The real costs of using Open Source are considerably less than for Proprietary Software, and Open Source allows companies greater freedom to modify it to meet their own particular needs.
Increasing numbers of companies are being created based on the use of Open Source software and resources available via the Internet (often themselves based on open source!), that reduce startup costs considerably, but that most fail or are barely viable. However, there are some spectacular successes - driven by the increased rate of innovation fostered by adopting the Open Source approach.
As Matt Asay says (10-Dec-09):
That certainly seems to be one lesson to take from the success of Linux, Firefox, and other open-source projects, particularly those that are community-led, as opposed to company-led. It's hard to compete with a group of self-selected, highly focused developers who can focus on good code, not good financial quarters.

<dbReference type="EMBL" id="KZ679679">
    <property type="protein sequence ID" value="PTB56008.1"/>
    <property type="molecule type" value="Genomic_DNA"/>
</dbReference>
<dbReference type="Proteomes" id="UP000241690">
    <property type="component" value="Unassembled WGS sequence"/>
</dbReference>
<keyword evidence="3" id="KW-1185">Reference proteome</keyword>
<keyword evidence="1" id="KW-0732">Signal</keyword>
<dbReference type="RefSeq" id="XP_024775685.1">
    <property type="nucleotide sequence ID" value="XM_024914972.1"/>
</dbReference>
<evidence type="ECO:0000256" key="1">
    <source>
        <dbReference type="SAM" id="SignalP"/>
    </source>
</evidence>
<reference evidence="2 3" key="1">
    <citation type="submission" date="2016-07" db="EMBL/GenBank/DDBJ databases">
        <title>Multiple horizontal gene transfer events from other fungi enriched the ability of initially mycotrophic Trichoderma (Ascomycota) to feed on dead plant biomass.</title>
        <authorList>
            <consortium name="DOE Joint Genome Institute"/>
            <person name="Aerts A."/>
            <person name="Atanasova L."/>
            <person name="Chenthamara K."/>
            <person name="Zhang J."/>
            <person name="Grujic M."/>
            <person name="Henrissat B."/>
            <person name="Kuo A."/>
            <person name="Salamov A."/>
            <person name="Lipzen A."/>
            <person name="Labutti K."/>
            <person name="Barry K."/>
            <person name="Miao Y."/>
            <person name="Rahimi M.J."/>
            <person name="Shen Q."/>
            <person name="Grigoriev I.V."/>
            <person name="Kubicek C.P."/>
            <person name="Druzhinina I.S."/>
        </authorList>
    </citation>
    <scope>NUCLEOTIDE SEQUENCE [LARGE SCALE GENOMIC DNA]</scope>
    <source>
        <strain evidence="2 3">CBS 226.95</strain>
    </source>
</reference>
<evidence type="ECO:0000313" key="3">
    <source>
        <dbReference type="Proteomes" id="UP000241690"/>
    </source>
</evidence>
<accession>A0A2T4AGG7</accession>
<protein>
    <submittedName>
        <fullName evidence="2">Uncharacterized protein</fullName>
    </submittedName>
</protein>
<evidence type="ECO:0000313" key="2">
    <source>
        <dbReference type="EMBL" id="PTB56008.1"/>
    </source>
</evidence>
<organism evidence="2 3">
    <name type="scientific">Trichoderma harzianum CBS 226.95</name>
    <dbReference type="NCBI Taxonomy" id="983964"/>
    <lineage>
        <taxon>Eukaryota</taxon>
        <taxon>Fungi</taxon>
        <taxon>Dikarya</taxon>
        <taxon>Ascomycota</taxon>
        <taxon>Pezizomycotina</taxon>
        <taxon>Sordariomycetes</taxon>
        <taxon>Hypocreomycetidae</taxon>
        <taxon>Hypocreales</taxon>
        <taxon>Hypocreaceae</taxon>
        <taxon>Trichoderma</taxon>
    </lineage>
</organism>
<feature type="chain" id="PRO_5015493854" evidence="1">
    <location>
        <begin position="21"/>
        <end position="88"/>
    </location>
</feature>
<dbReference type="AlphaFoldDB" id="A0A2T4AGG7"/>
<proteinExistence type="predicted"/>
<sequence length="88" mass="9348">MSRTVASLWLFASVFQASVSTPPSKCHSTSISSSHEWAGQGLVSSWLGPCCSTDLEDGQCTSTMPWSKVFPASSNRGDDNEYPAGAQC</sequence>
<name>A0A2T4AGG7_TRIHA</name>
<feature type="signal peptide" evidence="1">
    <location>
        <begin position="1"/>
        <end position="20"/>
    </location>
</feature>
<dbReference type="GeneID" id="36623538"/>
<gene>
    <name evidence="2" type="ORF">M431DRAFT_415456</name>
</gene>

But it's equally true of relatively new companies like Salesforce, Red Hat, and Google, which have eschewed gimmicky software and flimsy business strategies to give customers tangible, ongoing value. None of these companies sought an early exit through acquisition. None of them were content to build for the quick flip.
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